Gov. Beshear's executive order reorganizes Board of Education, current board files lawsuit

FRANKFORT, Ky. (WYMT) - Barely one hour after Governor Andy Beshear was sworn in during a private ceremony at the Governor's Mansion at midnight, he sent the first executive orders of his administration.

Secretary of State Alison Lundergan-Grimes received and signed the executive order to reorganize Kentucky's Education Board at 1:20 a.m. Tuesday.

New board members were appointed in the executive order. They include Holly Bloodworth, Patrice McCrary, Mike Bowling, Sharon Porter Robinson, Lu Young, JoAnn Adams, Cody Pauley Johnson, Lee Todd, David Karem, Claire Batt and Alvis Johnson.

“This morning, I reorganized the state board of education and appointed new members who support public education,” said Gov. Beshear. “These members were not chosen based on any partisan affiliation, but based on their commitment to make our schools better – to put our children first.”

“Andy and I promised to bring educators to the table to help us move public education forward for our children and families,” Lt. Gov. Coleman said. “By resetting the Board of Education and including experts in the field as our first action, we are keeping our promise to prioritize education in the Commonwealth.”

During his inauguration address, Beshear promised to also include a $2,000 across-the-board raise in the budget for all teachers. He also mentioned fighting to keep health care coverage for Kentuckians with pre-existing conditions.

Eddie Campbell, President of the Kentucky Education Association, gave the following statement:

“The KEA supports Governor Beshear’s decision to reconstitute the Kentucky Board of Education. Under the previous Administration, board appointees were based more on political pedigree than on their experience and knowledge of educational issues. We have confidence that the Beshear Administration will make appointments based on merit, and choose board members who possess a foundational understanding of the challenges facing public education in the Commonwealth. The students of Kentucky deserve a board of education that works for the improvement of public education and not for partisan purposes.”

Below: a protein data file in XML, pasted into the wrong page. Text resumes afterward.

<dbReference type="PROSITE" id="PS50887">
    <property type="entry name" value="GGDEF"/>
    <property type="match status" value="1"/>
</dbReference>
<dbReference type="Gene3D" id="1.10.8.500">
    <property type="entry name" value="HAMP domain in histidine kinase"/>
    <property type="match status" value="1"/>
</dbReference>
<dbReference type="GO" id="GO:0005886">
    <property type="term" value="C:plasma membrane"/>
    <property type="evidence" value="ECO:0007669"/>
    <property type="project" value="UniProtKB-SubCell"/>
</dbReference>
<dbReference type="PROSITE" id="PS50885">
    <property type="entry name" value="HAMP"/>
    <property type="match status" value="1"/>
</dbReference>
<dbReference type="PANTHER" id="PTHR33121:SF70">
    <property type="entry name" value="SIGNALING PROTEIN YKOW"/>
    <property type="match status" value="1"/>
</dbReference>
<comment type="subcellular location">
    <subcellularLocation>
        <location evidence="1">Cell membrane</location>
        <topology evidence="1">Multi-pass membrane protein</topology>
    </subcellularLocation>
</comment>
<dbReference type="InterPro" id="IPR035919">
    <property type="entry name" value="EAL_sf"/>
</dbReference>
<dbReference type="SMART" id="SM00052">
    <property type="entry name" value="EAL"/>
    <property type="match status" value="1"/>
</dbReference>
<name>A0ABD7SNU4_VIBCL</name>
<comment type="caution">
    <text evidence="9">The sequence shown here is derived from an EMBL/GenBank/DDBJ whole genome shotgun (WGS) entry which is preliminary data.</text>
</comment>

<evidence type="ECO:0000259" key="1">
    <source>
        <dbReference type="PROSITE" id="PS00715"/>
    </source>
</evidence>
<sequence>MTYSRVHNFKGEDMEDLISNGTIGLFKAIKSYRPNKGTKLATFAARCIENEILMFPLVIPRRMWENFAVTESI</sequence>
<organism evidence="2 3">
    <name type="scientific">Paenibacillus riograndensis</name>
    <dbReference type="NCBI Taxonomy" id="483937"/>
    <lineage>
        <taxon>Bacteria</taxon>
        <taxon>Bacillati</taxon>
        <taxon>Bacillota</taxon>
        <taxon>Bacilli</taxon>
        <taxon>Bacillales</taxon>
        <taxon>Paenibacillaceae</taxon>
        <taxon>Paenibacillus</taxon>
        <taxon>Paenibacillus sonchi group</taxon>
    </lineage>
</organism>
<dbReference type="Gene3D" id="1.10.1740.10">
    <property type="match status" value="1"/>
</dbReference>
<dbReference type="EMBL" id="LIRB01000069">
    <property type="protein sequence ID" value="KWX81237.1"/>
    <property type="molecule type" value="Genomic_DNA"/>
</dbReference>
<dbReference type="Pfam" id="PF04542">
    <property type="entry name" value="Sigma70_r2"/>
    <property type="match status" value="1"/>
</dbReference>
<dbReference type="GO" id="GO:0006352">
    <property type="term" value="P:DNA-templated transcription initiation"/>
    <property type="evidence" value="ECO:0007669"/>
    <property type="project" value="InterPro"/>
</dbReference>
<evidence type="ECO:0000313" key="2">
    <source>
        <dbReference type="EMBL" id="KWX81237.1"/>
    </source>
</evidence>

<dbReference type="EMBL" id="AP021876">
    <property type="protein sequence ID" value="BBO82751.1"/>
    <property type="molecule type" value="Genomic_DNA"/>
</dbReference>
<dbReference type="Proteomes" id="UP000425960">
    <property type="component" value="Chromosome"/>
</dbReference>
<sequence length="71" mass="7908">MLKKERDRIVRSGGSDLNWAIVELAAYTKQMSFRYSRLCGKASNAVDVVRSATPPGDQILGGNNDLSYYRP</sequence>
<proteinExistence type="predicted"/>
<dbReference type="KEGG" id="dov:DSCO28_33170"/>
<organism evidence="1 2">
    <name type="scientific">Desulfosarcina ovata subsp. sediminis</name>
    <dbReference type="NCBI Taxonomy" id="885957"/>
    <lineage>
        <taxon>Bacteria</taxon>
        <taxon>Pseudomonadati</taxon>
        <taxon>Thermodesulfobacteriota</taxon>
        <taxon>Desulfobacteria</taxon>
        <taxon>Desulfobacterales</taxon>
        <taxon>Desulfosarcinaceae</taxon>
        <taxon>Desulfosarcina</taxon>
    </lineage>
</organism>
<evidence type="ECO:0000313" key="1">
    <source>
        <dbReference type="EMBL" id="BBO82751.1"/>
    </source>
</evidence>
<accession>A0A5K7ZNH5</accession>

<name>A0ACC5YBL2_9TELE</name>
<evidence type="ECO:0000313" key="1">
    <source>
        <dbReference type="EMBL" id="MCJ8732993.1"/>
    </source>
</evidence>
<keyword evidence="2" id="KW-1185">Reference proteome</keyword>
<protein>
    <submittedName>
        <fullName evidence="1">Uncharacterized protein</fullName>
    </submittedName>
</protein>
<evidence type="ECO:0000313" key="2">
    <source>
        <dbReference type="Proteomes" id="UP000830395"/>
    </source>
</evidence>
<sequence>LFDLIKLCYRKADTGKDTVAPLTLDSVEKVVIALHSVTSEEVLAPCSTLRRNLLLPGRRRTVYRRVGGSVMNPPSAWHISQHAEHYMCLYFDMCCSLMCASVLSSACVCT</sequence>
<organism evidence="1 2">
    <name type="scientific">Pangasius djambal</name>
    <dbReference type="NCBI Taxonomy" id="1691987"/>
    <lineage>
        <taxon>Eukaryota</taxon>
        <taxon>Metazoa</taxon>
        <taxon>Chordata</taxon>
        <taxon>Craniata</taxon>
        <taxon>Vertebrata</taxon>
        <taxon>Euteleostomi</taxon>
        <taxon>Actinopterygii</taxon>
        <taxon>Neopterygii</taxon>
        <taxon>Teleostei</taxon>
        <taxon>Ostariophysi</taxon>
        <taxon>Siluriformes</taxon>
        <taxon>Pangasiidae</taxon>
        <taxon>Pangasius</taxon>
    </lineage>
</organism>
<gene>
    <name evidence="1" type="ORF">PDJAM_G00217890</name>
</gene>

Not long after the executive order was announced Tuesday afternoon, the current members of the Kentucky Board of Education filed a lawsuit challenging Beshear's order.

“We strongly feel that this action by the governor is of questionable legality and must be tested in the courts,” said KBE member Dr. Gary Houchens. “Unlike other Kentucky government boards, the make-up of the KBE is governed by the Kentucky Education Reform Act, which provides a clear process for a new governor to appoint new members to the KBE on a staggered basis, every two years. Board members today are seeking to set aside the governor’s order and allow an orderly transition of board control over a two year period, as intended by KERA.”

The current board filed their complaint Tuesday night. That complaint states Kentucky state law requires that members of the Board of Education may only be removed with "cause."

They argue Gov. Beshear's "cause" was not justified.

"The [Executive order] cites in a whereas provision in his Executive Order: 'Whereas, members of the current Kentucky Board of
Education have conflicting relationships, lack experience in public education, failed to conduct a nationwide search before appointing the Commissioner of Education, and accepted plane tickets, hotel rooms, and conference fees from an organization closely tied to registered lobbyists of both the Kentucky Department of Education and the
Kentucky Board of Education.' Yet, no Member of the Board of Education has been questioned about any conflicting relationship; all members met the statutory requirements for membership; there was no statutory requirement that a nationwide search for commissioner be held; and any conferences that were attended upon the basis of scholarships were reviewed with the Ethics Commission prior to attending."

The current board also contends the Kentucky Education Reform Act of 1990 provides them unique protections from similar executive action.

In 2017, then-Attorney General Beshear sued former Governor Matt Bevin over his decision to completely disband and reform the University of Louisville Board of Trustees. In that case, the courts ended up siding with then-Governor Bevin.

Lundergan-Grimes also signed another executive order early Tuesday morning to appoint Colonel Haldane Lamberton as the Adjutant General.

You can read the two executive orders and the full statement from the current Board of Education members below. (If viewing on a mobile app, click the link to view additional content in a web browser.)



 
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